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Dusky Shark One Step Closer to Protection under the Endangered Species Act

Brad Sewell

Posted May 17, 2013 in Reviving the World's Oceans, Saving Wildlife and Wild Places, U.S. Law and Policy

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Today marks an important day for sharks off our Atlantic coast and in the Gulf of Mexico. Responding to a petition filed by NRDC in February, the National Marine Fisheries Service (NMFS) and National Oceanic and Atmospheric  Association (NOAA) today published their determination that they will conduct a scientific study to determine whether the Northwest Atlantic and Gulf of Mexico population of dusky shark should be listed as a “threatened” species under the Endangered Species Act. This is a step in the right direction, getting us closer to ensuring a healthy and safe future for these mighty creatures.

Dusky shark.jpg

© Copyright Helmut Debelius/SFTEP, 2002/www.discoverlife.org

Reaching an average size of 12 feet long and 400 pounds at maturity, the dusky shark, like all sharks, plays a critical role in maintaining the long-term health of our coastal marine ecosystems. Migrating up and down the northwest Atlantic with the seasons, this apex predator helps keep other species in check, providing balance in the marine food web. The dusky shark lives for 40 years or more, but only reaches reproductive maturity after 20 years, making it one of the slowest maturing species of shark. Because of this late maturation and its slow growth rate, scientists have identified the dusky shark as highly vulnerable to population collapse.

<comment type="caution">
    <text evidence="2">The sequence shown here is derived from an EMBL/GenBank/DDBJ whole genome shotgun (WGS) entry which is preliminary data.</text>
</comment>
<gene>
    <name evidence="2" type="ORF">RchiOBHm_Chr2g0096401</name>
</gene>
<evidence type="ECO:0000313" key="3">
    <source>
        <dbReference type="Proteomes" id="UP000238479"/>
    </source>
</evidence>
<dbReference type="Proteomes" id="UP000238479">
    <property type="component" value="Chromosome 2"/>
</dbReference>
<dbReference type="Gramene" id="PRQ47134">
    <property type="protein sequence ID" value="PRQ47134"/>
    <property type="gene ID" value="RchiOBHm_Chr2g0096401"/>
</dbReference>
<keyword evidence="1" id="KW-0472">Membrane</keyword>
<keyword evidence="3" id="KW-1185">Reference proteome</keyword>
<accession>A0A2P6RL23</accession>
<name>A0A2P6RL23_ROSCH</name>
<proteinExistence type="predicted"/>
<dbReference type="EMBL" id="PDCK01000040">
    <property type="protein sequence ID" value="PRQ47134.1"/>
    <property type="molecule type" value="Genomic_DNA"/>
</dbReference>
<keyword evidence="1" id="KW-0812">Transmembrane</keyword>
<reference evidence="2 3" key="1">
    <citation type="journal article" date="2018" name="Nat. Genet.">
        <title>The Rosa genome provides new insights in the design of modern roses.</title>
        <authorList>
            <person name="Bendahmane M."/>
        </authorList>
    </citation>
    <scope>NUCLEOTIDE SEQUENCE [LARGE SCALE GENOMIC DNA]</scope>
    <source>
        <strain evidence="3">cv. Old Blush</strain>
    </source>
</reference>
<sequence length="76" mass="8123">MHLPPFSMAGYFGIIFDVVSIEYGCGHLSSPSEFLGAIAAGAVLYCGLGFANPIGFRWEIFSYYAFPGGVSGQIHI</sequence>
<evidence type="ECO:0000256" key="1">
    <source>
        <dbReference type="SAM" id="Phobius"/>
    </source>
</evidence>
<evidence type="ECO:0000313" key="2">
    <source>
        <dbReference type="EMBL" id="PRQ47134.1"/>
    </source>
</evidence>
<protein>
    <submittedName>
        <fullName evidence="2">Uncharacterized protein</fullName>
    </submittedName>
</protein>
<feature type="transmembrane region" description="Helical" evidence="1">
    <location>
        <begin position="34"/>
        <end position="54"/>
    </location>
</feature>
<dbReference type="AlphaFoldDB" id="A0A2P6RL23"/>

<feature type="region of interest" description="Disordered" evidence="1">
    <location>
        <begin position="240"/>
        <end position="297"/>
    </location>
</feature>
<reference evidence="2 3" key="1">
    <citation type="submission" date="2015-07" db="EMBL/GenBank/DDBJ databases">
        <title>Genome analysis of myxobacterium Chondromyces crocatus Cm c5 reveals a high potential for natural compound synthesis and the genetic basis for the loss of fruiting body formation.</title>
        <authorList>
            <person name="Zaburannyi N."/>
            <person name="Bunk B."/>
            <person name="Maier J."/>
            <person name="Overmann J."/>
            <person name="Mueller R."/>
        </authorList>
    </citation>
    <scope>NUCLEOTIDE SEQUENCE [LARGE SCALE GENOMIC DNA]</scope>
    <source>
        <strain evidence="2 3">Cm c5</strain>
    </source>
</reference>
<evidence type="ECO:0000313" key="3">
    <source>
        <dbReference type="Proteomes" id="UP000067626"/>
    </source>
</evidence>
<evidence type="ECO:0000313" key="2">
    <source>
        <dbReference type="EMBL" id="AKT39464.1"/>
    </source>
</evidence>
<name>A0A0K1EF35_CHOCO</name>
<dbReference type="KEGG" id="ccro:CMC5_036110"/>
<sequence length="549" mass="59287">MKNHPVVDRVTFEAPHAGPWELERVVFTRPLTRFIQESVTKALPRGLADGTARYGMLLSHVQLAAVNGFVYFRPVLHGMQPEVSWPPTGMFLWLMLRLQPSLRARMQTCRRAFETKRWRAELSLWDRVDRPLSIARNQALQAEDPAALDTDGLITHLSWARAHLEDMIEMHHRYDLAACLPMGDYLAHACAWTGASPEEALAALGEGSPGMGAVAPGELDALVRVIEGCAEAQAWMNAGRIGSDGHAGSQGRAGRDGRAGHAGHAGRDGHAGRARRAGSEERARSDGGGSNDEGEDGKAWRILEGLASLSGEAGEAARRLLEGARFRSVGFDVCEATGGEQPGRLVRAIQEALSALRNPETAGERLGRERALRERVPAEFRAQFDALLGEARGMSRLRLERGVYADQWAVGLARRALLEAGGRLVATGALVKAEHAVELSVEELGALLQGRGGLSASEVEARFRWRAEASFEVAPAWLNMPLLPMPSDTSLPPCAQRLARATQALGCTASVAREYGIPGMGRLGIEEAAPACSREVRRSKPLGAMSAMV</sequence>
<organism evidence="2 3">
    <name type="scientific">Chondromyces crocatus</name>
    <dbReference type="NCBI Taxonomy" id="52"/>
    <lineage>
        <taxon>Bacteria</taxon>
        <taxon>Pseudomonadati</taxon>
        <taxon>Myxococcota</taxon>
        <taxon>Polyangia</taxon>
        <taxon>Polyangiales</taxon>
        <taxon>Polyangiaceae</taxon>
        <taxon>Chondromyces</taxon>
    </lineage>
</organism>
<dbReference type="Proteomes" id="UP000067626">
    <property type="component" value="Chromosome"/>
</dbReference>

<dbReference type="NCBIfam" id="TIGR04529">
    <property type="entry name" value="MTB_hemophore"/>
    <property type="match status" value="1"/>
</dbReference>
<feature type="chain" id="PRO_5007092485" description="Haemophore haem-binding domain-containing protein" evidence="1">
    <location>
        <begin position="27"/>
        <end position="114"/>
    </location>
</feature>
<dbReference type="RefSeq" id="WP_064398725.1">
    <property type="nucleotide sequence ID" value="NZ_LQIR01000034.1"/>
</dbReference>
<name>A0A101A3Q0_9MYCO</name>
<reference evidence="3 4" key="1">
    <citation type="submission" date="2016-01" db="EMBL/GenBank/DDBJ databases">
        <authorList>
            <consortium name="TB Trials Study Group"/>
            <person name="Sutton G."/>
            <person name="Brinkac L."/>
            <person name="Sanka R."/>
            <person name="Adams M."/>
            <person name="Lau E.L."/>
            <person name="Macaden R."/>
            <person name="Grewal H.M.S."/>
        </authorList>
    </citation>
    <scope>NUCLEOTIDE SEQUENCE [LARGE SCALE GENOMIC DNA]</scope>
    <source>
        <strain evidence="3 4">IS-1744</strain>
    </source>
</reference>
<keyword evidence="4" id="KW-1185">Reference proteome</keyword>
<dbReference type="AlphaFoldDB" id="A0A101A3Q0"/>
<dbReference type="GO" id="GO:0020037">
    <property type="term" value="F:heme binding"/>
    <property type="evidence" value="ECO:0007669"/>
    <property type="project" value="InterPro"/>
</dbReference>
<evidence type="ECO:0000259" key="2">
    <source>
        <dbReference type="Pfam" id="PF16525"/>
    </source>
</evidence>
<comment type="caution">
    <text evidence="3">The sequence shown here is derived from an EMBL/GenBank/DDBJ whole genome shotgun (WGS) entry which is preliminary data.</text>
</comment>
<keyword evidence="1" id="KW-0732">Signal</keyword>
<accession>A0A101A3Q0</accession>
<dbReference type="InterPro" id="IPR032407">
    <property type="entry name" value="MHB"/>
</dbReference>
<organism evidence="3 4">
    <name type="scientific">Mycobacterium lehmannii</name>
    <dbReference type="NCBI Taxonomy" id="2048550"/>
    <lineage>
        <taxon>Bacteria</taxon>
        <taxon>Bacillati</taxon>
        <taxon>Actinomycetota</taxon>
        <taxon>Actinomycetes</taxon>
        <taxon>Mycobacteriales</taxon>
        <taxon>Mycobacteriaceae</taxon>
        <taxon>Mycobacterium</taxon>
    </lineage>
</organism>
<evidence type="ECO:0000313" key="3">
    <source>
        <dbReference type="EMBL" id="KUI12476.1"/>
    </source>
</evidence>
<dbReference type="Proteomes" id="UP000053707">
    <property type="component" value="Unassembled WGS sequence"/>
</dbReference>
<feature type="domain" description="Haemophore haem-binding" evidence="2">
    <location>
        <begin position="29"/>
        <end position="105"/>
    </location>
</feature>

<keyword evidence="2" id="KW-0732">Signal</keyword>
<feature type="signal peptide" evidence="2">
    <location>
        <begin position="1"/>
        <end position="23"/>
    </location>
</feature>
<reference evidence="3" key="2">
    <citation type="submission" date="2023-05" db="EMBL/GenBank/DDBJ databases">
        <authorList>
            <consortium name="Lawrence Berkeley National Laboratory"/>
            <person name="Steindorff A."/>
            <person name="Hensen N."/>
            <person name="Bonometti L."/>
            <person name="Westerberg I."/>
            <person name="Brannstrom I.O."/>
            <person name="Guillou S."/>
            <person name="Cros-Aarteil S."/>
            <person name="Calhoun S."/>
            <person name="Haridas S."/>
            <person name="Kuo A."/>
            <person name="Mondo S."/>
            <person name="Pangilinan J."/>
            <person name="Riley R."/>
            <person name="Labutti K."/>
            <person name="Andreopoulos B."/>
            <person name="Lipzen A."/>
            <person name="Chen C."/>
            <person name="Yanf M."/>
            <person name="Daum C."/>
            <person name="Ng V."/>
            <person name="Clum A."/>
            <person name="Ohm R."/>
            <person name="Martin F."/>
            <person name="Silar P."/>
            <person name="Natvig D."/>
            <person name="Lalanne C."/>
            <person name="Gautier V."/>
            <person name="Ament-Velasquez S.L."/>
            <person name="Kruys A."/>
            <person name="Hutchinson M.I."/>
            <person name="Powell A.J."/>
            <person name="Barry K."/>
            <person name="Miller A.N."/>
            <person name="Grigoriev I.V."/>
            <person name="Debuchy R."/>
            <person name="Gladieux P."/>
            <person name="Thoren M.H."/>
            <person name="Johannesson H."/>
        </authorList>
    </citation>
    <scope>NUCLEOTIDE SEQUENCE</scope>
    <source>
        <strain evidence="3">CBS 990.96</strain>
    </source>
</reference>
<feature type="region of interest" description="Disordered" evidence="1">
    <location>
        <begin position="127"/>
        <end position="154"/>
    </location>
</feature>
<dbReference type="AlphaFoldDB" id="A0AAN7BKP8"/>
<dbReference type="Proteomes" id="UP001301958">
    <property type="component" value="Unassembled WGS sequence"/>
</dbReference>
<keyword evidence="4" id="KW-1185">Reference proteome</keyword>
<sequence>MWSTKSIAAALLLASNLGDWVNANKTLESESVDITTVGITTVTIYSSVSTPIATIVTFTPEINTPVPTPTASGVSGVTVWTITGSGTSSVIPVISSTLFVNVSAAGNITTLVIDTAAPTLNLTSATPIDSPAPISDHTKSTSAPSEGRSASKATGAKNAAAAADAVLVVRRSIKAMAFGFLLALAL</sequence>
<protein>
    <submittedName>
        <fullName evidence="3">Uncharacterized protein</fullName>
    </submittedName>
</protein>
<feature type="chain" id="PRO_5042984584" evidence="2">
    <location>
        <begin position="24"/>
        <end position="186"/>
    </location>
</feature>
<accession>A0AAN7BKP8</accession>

The dusky shark has been subject to escalating fishing pressure for much of the last several decades.  Due to overfishing and bycatch – when sharks are caught by fishermen targeting other species, like tuna or swordfish – the Northwest Atlantic dusky shark population has dropped to an estimated 15 to 20 percent of the level it was at in the 1970s.

Fishing and other ongoing threats is why NRDC submitted its Endangered Species Act petition in February for the dusky shark, following up on a November petition by WildEarth Guardians. With its positive finding, NMFS and NOAA determined that these petitions provided enough scientific basis to warrant further review. Over the next twelve months, the federal agencies will conduct a full scientific study of the dusky shark’s status, concluding with a decision whether to formally propose that it be listed under the Endangered Species Act.

Although listing is not guaranteed, this is an important step for the dusky shark. Now it’s up to all of us who care about the future of the dusky shark us to keep the momentum going forward. You can submit comments to the NMFS on the possible listing until July 16, 2013. Enter your comments, identified with the code NOAA-NMFS-2013-0045, online here: www.regulations.gov/#!docketDetail;D=NOAA-NMFS-2013-0045. Or you can mail them (identified by the code NOAA-NMFS-2013-0045) to the following address: Office of Protected Resources, NMFS, 1315 East-West Highway, Silver Spring, MD 20910.

As our government weighs a decision critical to the long-term survival of the dusky shark, we encourage you to take action to save this majestic species.

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Comments

RobertMay 18 2013 12:28 AM

Save dusky

Elena SimpsonMay 18 2013 10:03 AM

Sharks , save the sharks

Mauri de NoirofMay 18 2013 03:01 PM

Why they need to be endangered, before we start to protect them? Such a beautiful animal deserve more respect and attention!
Greetzt, Mauri

TERESA BONELLIMay 21 2013 12:18 AM

DEBIDO A MUCHAS MALAS PRACTICAS EN EL MAR ,,A LA SOBRE PESCA ,A MALAS CONDUCTAS CON LOS ANIMALES MARINOS ,HOY TENEMOS LA OBLIGACION DE CONSERVAR A TODOS LAS ESPECIES MARINAS,QUE NOS QUEDAN....NO A LA EXTINCION DE EL TIBURON ARENERO.,PROTECCION Y CUIDADO EN LOS OCEANOS PARA CONSERVAR NUESTRAS RIQUEZAS. ,EL FUTURO DE LOS MARES ESTA AMENAZADO,NO SEAMOS COMPLICES DE DAÑOS IRREPARABLES A LA NATURAL VIDA MARINA.,SEAMOS RESPONSABLES. ,

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